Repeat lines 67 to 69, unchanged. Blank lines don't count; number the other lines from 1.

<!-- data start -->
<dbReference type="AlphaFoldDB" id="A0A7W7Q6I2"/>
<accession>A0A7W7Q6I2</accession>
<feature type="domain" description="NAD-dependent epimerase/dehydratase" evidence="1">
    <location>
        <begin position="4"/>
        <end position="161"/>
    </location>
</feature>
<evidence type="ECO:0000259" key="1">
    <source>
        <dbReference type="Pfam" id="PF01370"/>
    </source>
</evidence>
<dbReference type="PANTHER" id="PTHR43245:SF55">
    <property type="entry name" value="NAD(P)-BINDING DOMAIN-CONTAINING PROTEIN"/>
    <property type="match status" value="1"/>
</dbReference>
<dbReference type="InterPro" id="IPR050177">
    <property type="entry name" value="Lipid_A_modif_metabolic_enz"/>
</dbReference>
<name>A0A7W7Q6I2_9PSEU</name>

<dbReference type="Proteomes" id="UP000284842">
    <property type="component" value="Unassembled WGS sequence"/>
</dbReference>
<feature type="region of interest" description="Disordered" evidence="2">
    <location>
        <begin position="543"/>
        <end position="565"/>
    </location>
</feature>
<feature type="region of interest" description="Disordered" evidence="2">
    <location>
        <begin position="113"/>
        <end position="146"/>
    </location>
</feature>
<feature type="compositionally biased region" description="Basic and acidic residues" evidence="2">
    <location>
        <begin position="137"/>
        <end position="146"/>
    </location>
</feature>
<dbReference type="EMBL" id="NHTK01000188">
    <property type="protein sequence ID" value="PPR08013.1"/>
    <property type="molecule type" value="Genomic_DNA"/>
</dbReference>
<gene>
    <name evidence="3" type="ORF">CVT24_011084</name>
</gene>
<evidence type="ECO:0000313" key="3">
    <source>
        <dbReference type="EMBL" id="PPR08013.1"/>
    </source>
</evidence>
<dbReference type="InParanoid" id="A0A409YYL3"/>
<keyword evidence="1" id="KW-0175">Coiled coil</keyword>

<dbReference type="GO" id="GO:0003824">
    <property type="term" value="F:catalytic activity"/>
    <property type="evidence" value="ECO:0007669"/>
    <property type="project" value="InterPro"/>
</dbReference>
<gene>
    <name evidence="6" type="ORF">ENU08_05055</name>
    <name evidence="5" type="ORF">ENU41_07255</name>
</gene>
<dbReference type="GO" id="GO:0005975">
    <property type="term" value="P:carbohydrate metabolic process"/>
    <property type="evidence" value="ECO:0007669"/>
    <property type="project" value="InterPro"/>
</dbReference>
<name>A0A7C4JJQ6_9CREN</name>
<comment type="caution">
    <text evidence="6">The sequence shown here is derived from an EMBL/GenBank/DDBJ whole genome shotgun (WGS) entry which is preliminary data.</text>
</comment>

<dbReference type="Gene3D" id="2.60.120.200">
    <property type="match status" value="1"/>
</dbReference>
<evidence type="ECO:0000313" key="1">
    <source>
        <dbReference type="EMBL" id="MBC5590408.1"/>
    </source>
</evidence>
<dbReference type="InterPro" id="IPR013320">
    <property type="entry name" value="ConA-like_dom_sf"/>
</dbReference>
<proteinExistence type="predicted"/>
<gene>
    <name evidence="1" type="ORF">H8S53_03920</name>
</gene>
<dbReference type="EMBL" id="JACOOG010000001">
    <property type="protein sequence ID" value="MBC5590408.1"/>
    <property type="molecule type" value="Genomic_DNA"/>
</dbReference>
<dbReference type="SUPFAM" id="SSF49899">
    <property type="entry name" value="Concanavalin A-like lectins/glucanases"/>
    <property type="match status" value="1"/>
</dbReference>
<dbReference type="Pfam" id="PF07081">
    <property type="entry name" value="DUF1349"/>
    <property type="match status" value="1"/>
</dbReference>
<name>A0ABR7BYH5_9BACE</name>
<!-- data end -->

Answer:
    <property type="term" value="P:carbohydrate metabolic process"/>
    <property type="evidence" value="ECO:0007669"/>
    <property type="project" value="InterPro"/>